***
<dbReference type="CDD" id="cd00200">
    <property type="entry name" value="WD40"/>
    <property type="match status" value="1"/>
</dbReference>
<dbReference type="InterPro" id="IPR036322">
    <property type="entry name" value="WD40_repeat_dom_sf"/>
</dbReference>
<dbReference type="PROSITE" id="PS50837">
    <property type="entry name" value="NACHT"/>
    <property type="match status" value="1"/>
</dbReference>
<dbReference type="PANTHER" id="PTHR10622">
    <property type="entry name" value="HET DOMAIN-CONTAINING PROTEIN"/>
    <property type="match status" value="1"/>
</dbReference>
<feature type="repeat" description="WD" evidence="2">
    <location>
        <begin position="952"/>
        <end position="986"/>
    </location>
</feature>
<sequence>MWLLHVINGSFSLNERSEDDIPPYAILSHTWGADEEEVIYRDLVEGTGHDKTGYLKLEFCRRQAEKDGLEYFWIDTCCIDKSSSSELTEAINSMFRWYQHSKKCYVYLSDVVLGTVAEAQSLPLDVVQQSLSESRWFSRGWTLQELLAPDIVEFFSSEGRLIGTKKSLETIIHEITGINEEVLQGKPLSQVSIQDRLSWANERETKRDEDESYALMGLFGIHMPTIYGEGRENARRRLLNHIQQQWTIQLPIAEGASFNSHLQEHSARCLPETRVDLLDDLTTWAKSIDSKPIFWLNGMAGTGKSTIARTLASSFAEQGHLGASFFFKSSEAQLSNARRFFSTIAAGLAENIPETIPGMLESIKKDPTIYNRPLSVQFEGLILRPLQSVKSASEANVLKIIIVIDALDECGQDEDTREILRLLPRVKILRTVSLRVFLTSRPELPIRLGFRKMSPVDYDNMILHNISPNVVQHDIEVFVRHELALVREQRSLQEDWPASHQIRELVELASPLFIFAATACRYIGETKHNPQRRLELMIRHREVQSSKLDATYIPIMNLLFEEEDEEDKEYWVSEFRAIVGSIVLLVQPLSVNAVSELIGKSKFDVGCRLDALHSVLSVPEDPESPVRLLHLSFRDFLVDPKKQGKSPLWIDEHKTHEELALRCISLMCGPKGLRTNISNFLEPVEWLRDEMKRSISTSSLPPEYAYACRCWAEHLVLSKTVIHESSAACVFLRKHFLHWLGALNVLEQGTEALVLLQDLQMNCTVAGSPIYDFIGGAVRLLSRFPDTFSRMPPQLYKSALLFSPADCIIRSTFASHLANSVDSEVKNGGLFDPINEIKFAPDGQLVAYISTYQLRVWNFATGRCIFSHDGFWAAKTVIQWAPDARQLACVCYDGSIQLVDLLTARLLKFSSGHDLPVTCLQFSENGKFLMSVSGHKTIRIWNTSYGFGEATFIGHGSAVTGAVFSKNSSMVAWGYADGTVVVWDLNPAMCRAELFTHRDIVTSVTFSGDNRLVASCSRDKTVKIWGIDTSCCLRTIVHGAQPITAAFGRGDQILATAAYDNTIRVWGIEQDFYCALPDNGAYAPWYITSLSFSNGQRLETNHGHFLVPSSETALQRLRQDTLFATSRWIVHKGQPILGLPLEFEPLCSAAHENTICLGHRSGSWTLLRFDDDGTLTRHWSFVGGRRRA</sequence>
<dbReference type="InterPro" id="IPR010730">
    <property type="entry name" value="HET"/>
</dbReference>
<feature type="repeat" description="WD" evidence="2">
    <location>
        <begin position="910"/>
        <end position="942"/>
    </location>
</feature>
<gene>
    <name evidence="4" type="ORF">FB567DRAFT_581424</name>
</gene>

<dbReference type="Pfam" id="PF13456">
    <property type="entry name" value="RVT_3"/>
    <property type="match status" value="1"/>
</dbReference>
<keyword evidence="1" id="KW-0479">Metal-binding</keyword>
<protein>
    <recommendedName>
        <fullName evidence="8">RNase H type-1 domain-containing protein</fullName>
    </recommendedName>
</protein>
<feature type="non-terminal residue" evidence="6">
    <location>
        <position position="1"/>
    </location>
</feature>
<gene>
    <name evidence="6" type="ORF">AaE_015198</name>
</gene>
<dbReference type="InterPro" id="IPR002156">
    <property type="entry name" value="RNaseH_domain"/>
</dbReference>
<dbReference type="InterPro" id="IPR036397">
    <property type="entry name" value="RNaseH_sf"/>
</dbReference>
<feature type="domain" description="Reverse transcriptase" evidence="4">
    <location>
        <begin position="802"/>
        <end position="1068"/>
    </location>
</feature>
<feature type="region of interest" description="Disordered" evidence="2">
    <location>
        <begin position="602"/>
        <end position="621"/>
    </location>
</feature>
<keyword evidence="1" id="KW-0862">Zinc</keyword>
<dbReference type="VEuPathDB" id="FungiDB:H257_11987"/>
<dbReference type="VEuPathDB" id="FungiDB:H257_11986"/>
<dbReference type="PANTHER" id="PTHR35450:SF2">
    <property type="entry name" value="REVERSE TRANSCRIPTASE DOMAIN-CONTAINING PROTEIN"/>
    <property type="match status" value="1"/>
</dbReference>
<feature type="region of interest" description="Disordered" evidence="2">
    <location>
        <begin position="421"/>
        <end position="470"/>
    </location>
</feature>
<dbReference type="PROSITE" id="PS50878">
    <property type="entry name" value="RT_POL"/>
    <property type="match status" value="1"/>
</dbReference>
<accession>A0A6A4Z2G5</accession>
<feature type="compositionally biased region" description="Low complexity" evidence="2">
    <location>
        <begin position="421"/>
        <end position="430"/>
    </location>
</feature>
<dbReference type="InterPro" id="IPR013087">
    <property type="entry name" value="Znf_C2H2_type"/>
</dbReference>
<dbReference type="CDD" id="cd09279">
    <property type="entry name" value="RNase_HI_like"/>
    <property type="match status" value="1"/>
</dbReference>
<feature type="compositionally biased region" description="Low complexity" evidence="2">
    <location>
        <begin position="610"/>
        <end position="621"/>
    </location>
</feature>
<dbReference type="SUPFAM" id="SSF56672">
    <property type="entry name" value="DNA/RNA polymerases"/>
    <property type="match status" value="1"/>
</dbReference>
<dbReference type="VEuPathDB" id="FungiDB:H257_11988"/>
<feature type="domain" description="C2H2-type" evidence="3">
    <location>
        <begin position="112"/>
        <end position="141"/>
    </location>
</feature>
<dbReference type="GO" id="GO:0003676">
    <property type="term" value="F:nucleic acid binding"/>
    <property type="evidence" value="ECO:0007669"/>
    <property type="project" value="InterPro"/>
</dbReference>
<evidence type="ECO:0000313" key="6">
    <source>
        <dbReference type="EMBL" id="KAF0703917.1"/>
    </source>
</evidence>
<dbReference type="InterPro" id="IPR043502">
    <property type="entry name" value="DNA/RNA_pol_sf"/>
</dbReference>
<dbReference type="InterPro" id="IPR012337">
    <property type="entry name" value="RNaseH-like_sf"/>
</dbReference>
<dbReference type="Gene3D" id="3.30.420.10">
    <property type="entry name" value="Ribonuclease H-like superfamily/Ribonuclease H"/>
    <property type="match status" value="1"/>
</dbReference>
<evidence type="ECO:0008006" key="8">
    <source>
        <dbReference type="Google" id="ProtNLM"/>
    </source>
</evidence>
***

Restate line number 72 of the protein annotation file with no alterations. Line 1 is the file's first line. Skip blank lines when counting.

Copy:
<dbReference type="VEuPathDB" id="FungiDB:H257_11987"/>